Curt Schilling is expected to remain on the Baseball Hall of Fame ballot next year despite his request for removal, the Baseball Writers’ Association of America said in its recommendation to the Hall’s board of directors on Wednesday.
“It is the position of the Baseball Writers Association of America that Mr. Schilling’s request to withdraw from the ballot is a violation of the rules set out by the board of directors of the National Baseball Hall of Fame, which has instructed the BBWAA to conduct the annual elections, in particular the following: “ The duty of the selection committee is to prepare a voting list in alphabetical order of eligible candidates who (1) obtained a vote of a minimum of five percent (5%) of the previous election ballots or (2) are eligible for the first time and are nominated by two of the six members of the BBWAA selection committee. ”
“Mr. Schilling has met both of these conditions and is expected to remain on the ballot for consideration by the voting body for what would be his final year on the BBWAA ballot in 2022. The Hall of Fame has nominated the BBWAA to be the l ‘electorate in 1936. This association has played by the rules for 85 years and will continue to do so. BBWAA urges council to reject Mr. Schilling’s request, “said Jack O’Connell, BBWAA Secretary / Treasurer said in a press release.
Schilling, six-time All-Star over 20 seasons with the Baltimore Orioles, Houston Astros, Philadelphia Phillies, Arizona Diamondbacks and Boston Red Sox, was the top voter in the 2021 class with 285 votes, but with 71.8% of the votes. the vote, he did not reach the 75% threshold to win the Hall of Fame election. Following the announcement of the vote totals, Schilling shared on Facebook on Tuesday that he wrote a letter to the Hall of Fame on Monday asking to be removed from the poll in 2022.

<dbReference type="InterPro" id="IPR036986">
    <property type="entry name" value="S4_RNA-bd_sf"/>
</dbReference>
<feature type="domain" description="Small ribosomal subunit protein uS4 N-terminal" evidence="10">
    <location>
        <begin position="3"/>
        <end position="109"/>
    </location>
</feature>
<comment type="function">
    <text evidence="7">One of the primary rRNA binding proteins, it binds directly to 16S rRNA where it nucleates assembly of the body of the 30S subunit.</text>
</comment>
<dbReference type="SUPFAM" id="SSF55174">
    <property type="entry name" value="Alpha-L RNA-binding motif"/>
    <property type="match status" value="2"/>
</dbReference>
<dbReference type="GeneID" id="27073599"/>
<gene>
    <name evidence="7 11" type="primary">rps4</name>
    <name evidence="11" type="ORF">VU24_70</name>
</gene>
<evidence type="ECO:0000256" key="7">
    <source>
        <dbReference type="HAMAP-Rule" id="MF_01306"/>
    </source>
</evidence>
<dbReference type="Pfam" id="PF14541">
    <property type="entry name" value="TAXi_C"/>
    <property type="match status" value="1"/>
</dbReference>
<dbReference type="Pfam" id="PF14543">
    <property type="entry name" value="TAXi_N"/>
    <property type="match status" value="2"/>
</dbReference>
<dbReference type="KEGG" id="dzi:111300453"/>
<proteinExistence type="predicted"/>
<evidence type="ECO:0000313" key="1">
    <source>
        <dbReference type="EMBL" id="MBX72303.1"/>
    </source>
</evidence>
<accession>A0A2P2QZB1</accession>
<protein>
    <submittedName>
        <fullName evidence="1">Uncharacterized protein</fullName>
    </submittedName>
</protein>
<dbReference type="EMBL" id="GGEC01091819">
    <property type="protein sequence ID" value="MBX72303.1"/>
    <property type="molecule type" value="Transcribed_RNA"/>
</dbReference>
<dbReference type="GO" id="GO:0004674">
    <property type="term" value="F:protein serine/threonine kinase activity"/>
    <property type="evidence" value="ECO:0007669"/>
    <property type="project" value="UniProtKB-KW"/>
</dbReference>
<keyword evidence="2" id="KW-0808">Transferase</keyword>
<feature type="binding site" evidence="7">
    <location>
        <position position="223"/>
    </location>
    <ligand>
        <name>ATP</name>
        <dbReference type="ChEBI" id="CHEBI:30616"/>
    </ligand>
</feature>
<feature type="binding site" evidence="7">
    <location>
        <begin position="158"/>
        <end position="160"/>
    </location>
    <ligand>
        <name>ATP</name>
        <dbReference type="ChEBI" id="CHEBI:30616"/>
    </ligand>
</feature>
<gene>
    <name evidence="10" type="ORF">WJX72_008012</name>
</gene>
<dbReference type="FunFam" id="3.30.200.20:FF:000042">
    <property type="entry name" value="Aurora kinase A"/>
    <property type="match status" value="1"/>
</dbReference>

“I will not be participating in the last year of voting. I am asking to be removed from the ballot. I will defer to the veterans committee and the men whose opinions really matter and who are able to judge a player,” said Schilling. wrote. “I don’t think I’m a Hall of Fame like I’ve said many times, but if former players think I am, I will accept it with honor.”
Schilling had seen his share of the vote drop from 45% in 2017 to 70% last year. Historically, most players who hit the 70% level eventually get enough support to land in Cooperstown. However, backlash against Schilling’s public comments and on social media appears to limit his support.
Among Schilling’s most controversial statements was a tweet from 2016, later deleted, in which he appeared to approve of the lynching of journalists. More recently, Schilling has expressed support for the Jan.6 attack on the U.S. Capitol – although the writers’ ballots were submitted before that date.
Additionally, Schilling was fired as a baseball analyst by ESPN after posting a derogatory post on social media about transgender people. This followed his previous suspension by the network after comparing extremist Muslims to the Nazis in a social media post.
“I can say at this point that I have finished mentally. I know the math and I know the trends and I know I will not meet the 75% threshold for induction,” Schilling wrote in his letter. “As I have often said over the past few years to those with whom I have spoken in my heart, I am at peace. Nothing, zero, none of the claims made by any of the writers has merit. “
“Whatever mine is as a player, it will be the truth, and I won it for better or for worse,” he continued. “The game made it clear that they didn’t want me to come back and that’s great, the game owes me exactly nothing. He gave a billion times more than it took and I will be still deeply in debt. “
Hall of Fame board chair Jane Forbes Clark said in a statement Tuesday that the board will consider Schilling’s request “at our next meeting.”
The Associated Press contributed to this report.